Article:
After engaging them about a half an hour, receiving as good as we gave, we were overjoyed to see the 67th (Ohio), colors flying, marching on Jackson's center. The 14th Indiana, and parts of the 4th, 5th, and 8th Ohio accompanied them. The 13th Indiana and 81st Pennsylvania on their right. Before dark they were routed. I counted 180 of their dead next morning in a short time. 20 of our regiment were killed and 58 wounded. 40 men of our company were engaged. 3 were killed and 7 wounded, some of them mortally.
I believe none of the Wood County boys were hurt except G.N. Parsons, though all were engaged or entertained. The one mentioned was shot through the leg below the knee. As every one who writes from the battlefields tried to depict all the horror possible, I will omit it. To see man, or all that was left of him, his head being knocked off, and all such sights, are common occurrences at such times.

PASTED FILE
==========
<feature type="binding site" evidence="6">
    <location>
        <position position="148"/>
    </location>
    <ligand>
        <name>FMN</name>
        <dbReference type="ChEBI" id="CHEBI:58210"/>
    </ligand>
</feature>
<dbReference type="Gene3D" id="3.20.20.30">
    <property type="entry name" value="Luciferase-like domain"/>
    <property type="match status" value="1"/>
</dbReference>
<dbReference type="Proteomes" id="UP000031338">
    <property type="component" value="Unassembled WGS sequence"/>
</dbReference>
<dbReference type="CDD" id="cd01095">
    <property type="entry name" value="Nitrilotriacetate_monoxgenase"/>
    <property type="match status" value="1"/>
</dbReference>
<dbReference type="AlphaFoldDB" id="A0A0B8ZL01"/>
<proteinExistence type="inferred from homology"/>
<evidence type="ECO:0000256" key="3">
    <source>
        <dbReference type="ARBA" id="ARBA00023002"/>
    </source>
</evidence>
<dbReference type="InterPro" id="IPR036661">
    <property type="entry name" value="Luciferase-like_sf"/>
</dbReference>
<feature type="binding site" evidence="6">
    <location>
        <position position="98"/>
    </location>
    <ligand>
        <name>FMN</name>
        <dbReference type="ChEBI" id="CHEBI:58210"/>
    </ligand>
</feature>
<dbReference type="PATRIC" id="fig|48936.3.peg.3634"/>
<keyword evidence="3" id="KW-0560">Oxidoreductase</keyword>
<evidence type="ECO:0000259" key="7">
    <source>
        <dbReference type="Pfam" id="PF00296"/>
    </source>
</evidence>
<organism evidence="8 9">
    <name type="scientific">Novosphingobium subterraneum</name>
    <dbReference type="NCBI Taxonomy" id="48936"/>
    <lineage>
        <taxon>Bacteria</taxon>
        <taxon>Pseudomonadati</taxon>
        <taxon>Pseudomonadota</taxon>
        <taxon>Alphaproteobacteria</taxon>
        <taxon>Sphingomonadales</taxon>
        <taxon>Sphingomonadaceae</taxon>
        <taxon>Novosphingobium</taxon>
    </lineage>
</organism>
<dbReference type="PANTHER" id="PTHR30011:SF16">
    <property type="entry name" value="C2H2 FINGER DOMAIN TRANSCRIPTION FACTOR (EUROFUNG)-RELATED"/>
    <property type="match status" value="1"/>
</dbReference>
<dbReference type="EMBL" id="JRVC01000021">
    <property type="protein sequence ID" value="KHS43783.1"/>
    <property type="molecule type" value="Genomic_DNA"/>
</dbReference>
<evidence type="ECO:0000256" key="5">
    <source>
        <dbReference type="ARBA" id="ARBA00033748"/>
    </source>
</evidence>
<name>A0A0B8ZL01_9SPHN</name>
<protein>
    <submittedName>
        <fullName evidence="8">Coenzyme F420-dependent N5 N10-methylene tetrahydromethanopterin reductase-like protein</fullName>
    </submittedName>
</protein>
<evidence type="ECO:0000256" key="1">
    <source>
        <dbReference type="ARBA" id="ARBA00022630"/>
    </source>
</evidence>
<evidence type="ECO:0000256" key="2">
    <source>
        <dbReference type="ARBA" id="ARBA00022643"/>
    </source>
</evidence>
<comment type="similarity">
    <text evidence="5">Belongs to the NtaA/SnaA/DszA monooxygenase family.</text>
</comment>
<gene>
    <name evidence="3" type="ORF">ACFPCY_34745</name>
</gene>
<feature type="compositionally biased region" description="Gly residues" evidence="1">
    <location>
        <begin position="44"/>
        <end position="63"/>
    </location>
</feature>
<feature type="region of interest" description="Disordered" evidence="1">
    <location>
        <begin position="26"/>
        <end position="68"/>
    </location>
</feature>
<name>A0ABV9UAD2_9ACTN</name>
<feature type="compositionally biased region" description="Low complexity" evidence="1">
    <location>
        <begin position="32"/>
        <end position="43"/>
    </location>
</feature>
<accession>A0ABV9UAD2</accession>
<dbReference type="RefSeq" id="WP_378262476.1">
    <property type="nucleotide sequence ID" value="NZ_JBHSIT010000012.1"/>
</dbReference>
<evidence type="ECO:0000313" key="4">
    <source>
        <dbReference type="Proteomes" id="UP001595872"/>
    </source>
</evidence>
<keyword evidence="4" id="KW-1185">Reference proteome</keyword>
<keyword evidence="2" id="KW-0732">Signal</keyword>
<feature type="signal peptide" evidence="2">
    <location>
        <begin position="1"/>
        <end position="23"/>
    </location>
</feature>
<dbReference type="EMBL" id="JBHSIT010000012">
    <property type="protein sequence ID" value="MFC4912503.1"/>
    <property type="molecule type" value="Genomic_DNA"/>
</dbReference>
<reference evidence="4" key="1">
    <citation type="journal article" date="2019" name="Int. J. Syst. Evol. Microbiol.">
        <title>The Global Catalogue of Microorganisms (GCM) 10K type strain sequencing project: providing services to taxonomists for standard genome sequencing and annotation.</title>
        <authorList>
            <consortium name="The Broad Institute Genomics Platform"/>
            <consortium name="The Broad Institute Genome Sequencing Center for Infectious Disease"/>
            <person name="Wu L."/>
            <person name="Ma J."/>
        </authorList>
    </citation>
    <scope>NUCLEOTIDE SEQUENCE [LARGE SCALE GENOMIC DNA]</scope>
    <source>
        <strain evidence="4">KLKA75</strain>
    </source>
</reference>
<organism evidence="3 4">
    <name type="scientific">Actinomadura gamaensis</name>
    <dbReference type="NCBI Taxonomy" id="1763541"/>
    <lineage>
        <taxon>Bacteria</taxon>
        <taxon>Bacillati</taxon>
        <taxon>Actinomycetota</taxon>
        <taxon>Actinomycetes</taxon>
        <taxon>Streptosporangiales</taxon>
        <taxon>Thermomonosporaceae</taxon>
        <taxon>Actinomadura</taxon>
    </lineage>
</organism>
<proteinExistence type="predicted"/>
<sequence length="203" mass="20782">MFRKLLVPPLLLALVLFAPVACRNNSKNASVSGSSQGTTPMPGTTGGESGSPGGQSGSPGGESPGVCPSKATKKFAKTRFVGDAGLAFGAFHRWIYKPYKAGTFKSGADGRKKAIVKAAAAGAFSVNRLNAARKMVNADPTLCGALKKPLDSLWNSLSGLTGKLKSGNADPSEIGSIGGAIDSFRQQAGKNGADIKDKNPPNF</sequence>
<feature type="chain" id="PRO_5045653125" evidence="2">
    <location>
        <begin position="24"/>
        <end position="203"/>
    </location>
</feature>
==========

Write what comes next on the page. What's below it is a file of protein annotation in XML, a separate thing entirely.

We chased the flying foe for 5 miles beyond this place, and are now ignorant of further movements. Banks is now with us, accompanied by his whole force. Jackson has received about 6,000-7,00 reinforcements, but let him come. More anon.
Yours, & c.,
Letter from Corporal John J. Evers, Company C, 7th Ohio Volunteer Infantry
Alexandria, Virginia July 1, 1862
Subject: Retreat after Battle of Port Republic, June 9, 1862
Third Brigade (Colonel Erastus B. Tyler), Shield's Division (Brigadier General James Shields)
Originally published in the Wood County Independent July 9, 1862